Tuesday, May 17, 2005

My Current Husserl and Newman Project

Christopher asked if I could expound on my dissertation which is a study of both men, Husserl and Newman. Edmund Husserl is a 20th century German philosoper and founder of the school of thought known as Phenomenology. John Henry Newman is well known to Catholics and Christians, he was a Catholic convert whose life spanned the 19th century.

Husserl's project is really a fulfillment of Descartes goal to radically ground the sciences, and all knowledge, so that they rest on sound epistemological grounds. Descartes clearly went off course, but not necessarily because he was wrong, but Husserl would say because he didn't go far enough and was not completely honest with himself.

Descartes argued that since all the authorities he had believed since his youth had been shown to have lied, even if only once, (including his senses), then he is going to doubt everything because no one or nothing can be indubitably trusted anymore. But then he runs into the problem that if he doubts everything it is him, i.e., the ego, the "I", who is performing the act of doubting which then radically excludes the ego from the world that is doubted. In fact it then establishes the ego, the "I" as the one indubitable foundation of knowledge. This is when he does the "ego cogito sum," "I think therefore I am." (Or as Scottie Pippen would say, "I think therefore I jam.") BTW, Descartes was not being entirely original here. Augustine basically did the same thing.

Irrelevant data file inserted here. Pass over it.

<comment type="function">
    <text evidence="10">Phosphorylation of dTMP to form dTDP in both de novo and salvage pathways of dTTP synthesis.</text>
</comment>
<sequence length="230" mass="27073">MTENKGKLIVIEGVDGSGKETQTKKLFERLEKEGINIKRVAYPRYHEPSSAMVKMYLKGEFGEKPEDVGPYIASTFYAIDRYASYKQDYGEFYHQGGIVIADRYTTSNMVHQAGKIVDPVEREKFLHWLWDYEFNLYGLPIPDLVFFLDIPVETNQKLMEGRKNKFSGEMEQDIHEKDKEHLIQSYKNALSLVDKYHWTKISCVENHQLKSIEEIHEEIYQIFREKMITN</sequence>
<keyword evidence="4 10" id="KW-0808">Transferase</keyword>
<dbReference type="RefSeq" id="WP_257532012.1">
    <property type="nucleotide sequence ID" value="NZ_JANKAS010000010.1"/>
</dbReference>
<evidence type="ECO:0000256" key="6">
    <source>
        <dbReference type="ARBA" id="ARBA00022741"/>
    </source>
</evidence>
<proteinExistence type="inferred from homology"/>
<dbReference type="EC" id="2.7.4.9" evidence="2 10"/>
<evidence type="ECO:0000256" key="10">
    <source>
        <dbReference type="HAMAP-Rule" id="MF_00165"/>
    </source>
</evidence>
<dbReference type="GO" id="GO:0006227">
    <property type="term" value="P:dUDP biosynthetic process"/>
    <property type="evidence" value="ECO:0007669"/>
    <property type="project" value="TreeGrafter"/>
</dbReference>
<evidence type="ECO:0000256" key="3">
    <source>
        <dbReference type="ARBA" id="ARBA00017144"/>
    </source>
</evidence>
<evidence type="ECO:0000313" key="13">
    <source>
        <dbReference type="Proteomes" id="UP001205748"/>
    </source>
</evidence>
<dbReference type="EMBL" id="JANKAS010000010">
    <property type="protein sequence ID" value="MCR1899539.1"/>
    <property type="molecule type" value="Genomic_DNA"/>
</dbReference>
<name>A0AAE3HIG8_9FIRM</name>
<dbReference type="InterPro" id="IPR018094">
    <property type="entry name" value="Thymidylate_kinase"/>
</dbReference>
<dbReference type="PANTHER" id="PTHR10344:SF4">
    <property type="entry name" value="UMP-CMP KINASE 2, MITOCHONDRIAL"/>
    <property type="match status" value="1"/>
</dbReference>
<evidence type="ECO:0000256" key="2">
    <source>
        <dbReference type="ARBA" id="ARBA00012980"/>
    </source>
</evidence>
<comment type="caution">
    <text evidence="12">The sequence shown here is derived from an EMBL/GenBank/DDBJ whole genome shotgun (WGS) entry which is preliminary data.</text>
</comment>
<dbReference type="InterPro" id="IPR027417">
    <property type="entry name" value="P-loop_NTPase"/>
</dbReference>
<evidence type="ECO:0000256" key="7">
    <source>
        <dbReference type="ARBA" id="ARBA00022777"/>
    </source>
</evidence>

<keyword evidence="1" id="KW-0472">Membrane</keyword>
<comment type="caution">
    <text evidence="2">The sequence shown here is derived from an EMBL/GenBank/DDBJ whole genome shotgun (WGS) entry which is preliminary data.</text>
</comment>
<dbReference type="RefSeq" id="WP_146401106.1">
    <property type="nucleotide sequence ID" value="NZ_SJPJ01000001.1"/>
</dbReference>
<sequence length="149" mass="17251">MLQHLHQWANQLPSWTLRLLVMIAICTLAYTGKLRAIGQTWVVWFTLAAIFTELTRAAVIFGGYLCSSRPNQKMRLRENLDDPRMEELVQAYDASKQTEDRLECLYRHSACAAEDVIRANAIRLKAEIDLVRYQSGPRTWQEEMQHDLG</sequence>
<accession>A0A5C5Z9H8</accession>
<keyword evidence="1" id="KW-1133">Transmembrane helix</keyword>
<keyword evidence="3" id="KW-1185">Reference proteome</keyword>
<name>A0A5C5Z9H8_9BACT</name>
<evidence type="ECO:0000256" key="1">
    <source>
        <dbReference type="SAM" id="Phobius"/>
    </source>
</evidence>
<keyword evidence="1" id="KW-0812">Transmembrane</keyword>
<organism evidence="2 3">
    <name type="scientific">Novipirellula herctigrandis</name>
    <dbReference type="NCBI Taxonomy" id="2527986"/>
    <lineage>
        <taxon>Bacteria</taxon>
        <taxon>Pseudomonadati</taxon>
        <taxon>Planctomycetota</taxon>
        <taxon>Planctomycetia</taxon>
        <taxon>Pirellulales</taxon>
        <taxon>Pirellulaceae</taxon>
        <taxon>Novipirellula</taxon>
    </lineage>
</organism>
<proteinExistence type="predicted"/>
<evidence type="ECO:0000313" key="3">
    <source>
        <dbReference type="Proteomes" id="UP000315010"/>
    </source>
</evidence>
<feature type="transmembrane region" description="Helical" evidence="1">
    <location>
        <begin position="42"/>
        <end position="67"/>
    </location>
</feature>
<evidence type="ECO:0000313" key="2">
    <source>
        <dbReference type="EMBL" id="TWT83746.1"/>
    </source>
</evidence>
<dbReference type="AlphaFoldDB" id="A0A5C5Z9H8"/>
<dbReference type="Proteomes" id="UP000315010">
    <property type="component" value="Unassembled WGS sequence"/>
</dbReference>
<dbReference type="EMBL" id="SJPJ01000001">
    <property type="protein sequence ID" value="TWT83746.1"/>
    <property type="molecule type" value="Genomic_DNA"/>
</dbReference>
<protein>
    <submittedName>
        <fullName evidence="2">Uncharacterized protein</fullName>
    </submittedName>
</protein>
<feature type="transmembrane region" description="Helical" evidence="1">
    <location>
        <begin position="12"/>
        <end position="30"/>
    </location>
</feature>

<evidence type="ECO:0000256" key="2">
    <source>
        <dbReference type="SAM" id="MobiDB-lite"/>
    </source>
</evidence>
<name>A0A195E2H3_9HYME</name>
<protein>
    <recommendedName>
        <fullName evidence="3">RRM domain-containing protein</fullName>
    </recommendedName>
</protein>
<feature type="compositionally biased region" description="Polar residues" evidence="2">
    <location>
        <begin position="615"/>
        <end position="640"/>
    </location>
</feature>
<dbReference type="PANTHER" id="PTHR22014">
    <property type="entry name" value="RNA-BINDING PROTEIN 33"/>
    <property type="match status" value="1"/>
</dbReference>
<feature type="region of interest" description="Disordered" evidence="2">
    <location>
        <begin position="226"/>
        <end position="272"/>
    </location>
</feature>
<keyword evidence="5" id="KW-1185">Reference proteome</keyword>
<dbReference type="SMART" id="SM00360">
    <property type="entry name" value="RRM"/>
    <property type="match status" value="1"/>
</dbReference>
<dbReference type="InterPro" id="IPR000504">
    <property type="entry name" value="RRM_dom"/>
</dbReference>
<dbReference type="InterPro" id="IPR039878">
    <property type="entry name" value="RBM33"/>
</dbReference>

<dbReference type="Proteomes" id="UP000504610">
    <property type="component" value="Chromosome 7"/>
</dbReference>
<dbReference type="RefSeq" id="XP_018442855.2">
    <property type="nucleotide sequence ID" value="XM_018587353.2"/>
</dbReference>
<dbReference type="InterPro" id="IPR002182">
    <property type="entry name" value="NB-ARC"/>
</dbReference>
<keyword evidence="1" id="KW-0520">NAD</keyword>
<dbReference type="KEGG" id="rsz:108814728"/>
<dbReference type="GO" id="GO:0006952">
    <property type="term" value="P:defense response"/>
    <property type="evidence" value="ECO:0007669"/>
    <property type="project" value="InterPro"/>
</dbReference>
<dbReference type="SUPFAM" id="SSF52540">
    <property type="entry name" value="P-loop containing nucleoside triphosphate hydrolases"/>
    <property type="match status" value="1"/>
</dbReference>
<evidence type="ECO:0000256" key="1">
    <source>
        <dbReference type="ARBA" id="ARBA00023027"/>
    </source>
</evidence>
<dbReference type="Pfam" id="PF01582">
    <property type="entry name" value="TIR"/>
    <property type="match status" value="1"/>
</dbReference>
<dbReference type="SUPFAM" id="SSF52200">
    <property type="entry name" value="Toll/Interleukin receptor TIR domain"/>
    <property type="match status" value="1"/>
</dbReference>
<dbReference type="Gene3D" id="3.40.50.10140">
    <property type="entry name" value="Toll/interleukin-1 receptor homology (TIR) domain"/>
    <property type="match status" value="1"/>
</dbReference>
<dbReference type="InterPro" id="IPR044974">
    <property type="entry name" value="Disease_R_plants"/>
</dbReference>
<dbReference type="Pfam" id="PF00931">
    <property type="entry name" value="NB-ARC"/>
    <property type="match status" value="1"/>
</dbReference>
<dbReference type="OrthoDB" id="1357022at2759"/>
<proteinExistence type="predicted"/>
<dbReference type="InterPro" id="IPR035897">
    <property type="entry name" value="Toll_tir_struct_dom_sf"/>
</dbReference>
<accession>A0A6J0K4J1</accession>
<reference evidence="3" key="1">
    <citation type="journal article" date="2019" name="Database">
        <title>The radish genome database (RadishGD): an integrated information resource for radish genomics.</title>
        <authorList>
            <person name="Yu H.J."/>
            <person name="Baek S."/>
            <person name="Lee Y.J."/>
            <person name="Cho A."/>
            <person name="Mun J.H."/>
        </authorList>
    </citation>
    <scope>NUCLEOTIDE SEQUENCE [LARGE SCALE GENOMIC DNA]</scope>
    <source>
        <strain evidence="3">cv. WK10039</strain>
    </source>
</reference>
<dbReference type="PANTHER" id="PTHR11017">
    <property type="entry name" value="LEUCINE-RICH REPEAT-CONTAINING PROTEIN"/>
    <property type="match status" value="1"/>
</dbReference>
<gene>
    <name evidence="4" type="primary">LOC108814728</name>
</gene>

Okay, fair enough, this is fine. The problem that Husserl had with Descartes was the content of that "I," in the "I think therefore I am." Husserl believed that Descartes backed off from investigating precisely what the ego, the "I" was all about. H. felt that if Descartes did, he would have found, not a single solitary ego, but rather, an ego correlated with an entire world that is given or manifested to it. In other words, the life-world of that ego, the world the ego exists in, remains as part of that "I." The tricky part here is that it is not just the world per se, but the world as given to, or as uniquely experienced by, the ego. It is the "objective" world, but in purely subjective terms. So then "the world" and fundamental belief is actually restored because that is the default mode in this life-world.